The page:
Cranberry Wine and Ginger Jam


cranberry wine ginger jam


Do you make holiday food gifts? I like to give my neighbors and co-workers a little something, but I’m not really big on the traditional cookie plates. Every year I make something different, and this year a left-over bag of Thanksgiving cranberries inspired a jam-making evening. The jam is think, really almost more of a chutney, and I used the basic recipe from Food in Jars. With a few jars, I used candied ginger instead of fresh, and I added a big pinch of cinnamon to each batch. The other secret ingredient? Wine instead of cider! I used a cheap red wine – why waste the money – but it gives the jam a nice depth.

You could spread this jam on toast, make a fun PBJ or an exciting grilled cheese. Your meat-eating friends could spread it on turkey sandwiches, but I’m most excited about using it on the baked brie my family traditionally makes Christmas night.






Muhammara Spread

Processed with VSCOcam with c1 preset

Muhammara is a delicious, complex, savory Syrian spread that I can’t get enough of. As a dip for toasted flatbread, spread on a sandwich, even tossed over pasta, the earthy, intriguing flavors of roasted walnut, red peppers and tomatoes, spices, and of course, a healthy drizzle of olive oil have me sneaking into the fridge in the middle of the night, spoon in hand, for my container of cold muhammara.

I base mine on this recipe from 101 Cookbooks, but pantry necessity often requires that I make a few changes. On the last go ’round, I reduced the number of red peppers to one, and substituted 1/2 cup of tomato jam for the 1/4 cup of tomato paste. Tomato jam has a similar consistency, but with the added depth of spices like cinnamon, clove, and star anise, which worked beautifully in the muhammara. If you are interested in making your own tomato jam, you can try this recipe from Mark Bittman or this one from Food in Jars.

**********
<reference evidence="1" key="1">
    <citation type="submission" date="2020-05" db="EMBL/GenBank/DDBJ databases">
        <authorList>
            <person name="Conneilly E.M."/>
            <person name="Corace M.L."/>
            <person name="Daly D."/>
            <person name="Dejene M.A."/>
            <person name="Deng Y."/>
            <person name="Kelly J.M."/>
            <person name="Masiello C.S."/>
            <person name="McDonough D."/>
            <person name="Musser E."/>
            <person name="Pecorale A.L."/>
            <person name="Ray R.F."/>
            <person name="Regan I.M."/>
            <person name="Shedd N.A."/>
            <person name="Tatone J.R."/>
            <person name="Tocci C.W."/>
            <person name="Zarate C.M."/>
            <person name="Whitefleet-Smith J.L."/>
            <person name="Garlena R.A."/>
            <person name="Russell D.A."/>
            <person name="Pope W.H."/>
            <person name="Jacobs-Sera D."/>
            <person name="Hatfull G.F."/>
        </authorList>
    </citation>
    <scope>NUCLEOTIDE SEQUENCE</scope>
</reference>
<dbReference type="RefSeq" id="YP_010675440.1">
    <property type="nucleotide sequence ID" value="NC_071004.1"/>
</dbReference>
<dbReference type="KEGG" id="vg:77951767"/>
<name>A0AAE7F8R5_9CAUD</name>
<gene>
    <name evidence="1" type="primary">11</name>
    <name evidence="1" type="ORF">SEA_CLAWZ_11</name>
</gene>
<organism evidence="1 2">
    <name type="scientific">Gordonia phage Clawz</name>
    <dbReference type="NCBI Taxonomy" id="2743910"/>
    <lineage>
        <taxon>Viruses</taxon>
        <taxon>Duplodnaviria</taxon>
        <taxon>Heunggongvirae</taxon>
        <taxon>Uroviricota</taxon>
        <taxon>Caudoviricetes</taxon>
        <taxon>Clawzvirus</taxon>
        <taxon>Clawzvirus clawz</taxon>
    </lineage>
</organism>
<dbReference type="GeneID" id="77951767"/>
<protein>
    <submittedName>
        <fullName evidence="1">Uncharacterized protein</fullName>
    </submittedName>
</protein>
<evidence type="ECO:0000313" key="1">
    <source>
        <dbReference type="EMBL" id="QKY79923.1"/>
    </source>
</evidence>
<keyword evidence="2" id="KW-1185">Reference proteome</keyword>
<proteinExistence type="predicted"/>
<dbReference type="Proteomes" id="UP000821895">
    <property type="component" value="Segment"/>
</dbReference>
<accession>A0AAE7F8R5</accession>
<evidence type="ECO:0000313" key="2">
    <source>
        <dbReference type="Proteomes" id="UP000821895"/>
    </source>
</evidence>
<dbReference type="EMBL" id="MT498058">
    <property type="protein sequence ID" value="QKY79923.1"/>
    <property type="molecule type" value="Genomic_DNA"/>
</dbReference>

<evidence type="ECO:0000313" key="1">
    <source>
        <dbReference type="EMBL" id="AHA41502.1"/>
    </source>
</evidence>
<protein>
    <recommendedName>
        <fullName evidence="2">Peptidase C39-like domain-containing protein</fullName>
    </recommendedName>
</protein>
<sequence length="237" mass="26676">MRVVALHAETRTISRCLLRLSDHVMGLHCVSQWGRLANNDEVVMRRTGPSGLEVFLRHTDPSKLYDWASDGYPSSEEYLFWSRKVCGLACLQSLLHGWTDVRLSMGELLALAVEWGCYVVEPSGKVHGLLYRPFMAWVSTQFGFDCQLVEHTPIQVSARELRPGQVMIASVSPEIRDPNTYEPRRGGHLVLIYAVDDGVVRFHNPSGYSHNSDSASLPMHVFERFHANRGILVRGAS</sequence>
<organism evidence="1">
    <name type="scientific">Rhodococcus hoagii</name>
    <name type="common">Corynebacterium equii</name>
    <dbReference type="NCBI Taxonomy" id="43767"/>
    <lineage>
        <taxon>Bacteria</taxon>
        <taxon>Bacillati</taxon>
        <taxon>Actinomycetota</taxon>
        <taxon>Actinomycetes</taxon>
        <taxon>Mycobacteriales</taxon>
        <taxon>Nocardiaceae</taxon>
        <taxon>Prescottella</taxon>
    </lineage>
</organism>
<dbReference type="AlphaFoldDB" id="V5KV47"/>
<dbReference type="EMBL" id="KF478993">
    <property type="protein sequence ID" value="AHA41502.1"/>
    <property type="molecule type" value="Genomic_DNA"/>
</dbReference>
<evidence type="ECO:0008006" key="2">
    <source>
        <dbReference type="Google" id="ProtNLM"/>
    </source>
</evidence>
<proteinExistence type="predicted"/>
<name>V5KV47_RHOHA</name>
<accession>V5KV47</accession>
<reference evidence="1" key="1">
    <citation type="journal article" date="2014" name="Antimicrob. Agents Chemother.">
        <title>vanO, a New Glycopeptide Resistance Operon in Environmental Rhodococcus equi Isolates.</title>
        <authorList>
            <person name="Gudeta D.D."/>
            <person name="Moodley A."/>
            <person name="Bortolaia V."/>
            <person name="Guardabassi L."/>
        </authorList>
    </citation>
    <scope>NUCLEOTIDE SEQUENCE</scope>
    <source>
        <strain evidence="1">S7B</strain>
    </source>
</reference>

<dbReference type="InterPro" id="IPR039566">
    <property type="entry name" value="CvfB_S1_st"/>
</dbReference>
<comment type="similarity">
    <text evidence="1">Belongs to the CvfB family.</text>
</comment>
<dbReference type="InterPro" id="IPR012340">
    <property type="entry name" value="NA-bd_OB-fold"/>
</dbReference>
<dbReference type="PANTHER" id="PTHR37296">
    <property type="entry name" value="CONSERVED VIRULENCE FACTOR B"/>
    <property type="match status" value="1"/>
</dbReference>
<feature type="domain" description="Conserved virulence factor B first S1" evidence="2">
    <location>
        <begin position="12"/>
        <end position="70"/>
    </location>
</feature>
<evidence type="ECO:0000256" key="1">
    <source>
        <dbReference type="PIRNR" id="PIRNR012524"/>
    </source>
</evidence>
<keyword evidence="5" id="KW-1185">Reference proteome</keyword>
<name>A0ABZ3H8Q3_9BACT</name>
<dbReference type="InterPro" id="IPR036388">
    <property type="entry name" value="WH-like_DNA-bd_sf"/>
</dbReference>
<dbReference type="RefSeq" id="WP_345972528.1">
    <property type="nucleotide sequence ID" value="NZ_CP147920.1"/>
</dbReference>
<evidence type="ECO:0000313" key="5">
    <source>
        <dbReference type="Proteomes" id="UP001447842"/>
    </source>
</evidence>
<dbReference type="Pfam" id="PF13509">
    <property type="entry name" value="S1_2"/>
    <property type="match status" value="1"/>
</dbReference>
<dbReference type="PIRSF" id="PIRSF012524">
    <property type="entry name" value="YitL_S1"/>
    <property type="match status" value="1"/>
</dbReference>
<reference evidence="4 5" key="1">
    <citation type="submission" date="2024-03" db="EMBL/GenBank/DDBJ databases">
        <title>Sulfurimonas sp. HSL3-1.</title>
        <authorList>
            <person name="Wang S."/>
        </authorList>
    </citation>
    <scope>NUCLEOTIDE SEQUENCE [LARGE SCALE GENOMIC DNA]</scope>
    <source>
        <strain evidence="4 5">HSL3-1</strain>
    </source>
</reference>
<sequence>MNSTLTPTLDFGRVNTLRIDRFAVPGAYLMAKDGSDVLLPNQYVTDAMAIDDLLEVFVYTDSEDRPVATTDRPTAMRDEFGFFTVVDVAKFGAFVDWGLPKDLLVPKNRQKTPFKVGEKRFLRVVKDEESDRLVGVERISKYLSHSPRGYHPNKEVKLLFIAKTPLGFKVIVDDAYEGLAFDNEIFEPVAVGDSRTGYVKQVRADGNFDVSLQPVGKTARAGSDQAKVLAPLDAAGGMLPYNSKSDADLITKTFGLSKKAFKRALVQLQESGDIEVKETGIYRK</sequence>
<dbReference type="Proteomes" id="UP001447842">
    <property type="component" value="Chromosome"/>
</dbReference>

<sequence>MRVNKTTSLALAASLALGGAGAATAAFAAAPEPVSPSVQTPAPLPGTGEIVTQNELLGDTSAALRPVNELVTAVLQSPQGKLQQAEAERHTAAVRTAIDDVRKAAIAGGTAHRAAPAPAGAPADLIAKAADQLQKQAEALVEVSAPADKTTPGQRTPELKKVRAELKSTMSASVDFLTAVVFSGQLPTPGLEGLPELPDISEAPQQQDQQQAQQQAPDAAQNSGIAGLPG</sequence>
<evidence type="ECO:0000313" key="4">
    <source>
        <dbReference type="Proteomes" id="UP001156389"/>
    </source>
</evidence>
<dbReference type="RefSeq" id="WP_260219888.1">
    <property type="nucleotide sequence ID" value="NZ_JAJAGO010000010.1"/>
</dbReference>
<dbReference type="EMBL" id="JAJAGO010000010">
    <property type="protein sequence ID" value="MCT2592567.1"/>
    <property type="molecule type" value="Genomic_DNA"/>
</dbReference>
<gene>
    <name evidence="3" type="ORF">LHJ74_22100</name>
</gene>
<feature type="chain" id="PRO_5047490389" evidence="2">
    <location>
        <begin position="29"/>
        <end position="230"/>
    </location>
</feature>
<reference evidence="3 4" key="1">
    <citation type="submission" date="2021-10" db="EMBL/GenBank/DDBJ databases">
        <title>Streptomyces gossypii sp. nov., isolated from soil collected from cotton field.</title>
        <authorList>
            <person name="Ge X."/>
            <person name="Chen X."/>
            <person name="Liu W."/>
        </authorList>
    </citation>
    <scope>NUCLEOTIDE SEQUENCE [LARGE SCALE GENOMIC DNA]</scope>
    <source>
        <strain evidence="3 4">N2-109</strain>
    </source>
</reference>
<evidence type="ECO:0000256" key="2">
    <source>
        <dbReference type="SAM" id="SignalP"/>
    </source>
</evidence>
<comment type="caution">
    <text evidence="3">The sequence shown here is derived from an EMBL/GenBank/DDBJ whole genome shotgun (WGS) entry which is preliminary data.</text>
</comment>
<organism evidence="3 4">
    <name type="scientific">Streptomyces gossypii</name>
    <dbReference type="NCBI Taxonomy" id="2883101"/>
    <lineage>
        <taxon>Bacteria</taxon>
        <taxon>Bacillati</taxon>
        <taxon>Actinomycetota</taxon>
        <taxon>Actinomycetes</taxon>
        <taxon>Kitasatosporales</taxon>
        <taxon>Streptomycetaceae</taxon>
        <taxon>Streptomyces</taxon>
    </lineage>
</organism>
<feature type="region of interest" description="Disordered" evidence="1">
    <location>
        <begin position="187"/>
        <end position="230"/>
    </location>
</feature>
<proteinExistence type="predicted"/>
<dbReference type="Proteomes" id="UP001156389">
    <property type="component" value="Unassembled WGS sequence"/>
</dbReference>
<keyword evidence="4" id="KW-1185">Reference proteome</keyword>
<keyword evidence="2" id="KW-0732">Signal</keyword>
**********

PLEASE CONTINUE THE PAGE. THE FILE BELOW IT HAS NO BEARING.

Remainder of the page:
reprinted from 101 Cookbooks 

1 tablespoon crushed red pepper 
flakes or 1 small red chile
1/2 teaspoon ground cumin
3/4 cup walnuts, toasted
1/4 cup whole-grain bread crumbs
1/4 cup extra-virgin olive oil
, plus more to serve
2 tablespoons pomegranate molasses
1/4 cup tomato paste
2 to 3 roasted red peppers
1/2 to 1 cup warm water
1/2 teaspoon fine-grain sea salt

to serve: torn basil

Using a hand blender or a conventional blender, puree the chile flakes, cumin, most of the walnuts, bread crumbs, olive oil, pomegranate molasses, tomato paste, and red peppers to a smooth, even consistency. Mix in the warm water in increments to achieve an easily spreadable consistency similar to a thick yogurt. If you¹re going to use it for dipping, you might want to leave it a touch thicker. Stir in the salt and adjust the seasonings if needed. Serve topped with torn basil, the remaining walnuts, and a thick thread of olive oil.

Serves 4-6.

Prep time: 10 min

Pickled Cauliflower

pickled cauliflower
It’s been hot in Philly, and very humid. It’s about this time in the summer where the idea of cooking anything is completely unappealing. I had a nice head of organic cauliflower in the refrigerator, no intention of roasting or cooking it, but I don’t really enjoy it raw. What to do? Pickle!

It’s easy to make quick, refrigerator pickles out of almost any produce. I like my pickles garlic and spicy, so I added a clove of fresh garlic and some red pepper flakes to the basic quick-pickle formula, but you could skip it, or add lemon zest, herbs, whatever floats your boat.

Start will clean, trimmed, fresh produce pre-cut into your pickle size and placed in a large, non-reactive bowl. Bring 1 cup of white vinegar to boil with 1/2 cup of water, and sugar to taste (I like my sugar content lsaladow, so I go with 1/4 cup, but you could use up to 1/2 cup). When the sugar has dissolved, pour the boiling liquid over the vegetables, which acts like a “quick cook.” When the vegetables and liquid have cooled, pour into a jar or other refrigerator-happy container and chill for at least 12 hours.

Result – quick pickles! You can serve them as a classy appetizer, or pile them onto salads, like I’ve done (to the left). Enjoy!


Fingerling Potatoes with Creamy Worcestershire Sauce

ImageHave you hear of the vegan restaurant Vedge? This upscale Center City restaurant does amazing things with vegetables, and is justifiably famous outside of vegetarian circles – in fact, chef / owners Rich Landau and Kate Jacoby have won numerous awards for Vedge, which is widely considered to be one of the best vegan restaurants, and restaurants period in the country. If you’re in Philadelphia, it’s definitely worth a visit, but even if you’re not, you can get a taste of the inventive, flavor-forward, vegetable focused menu.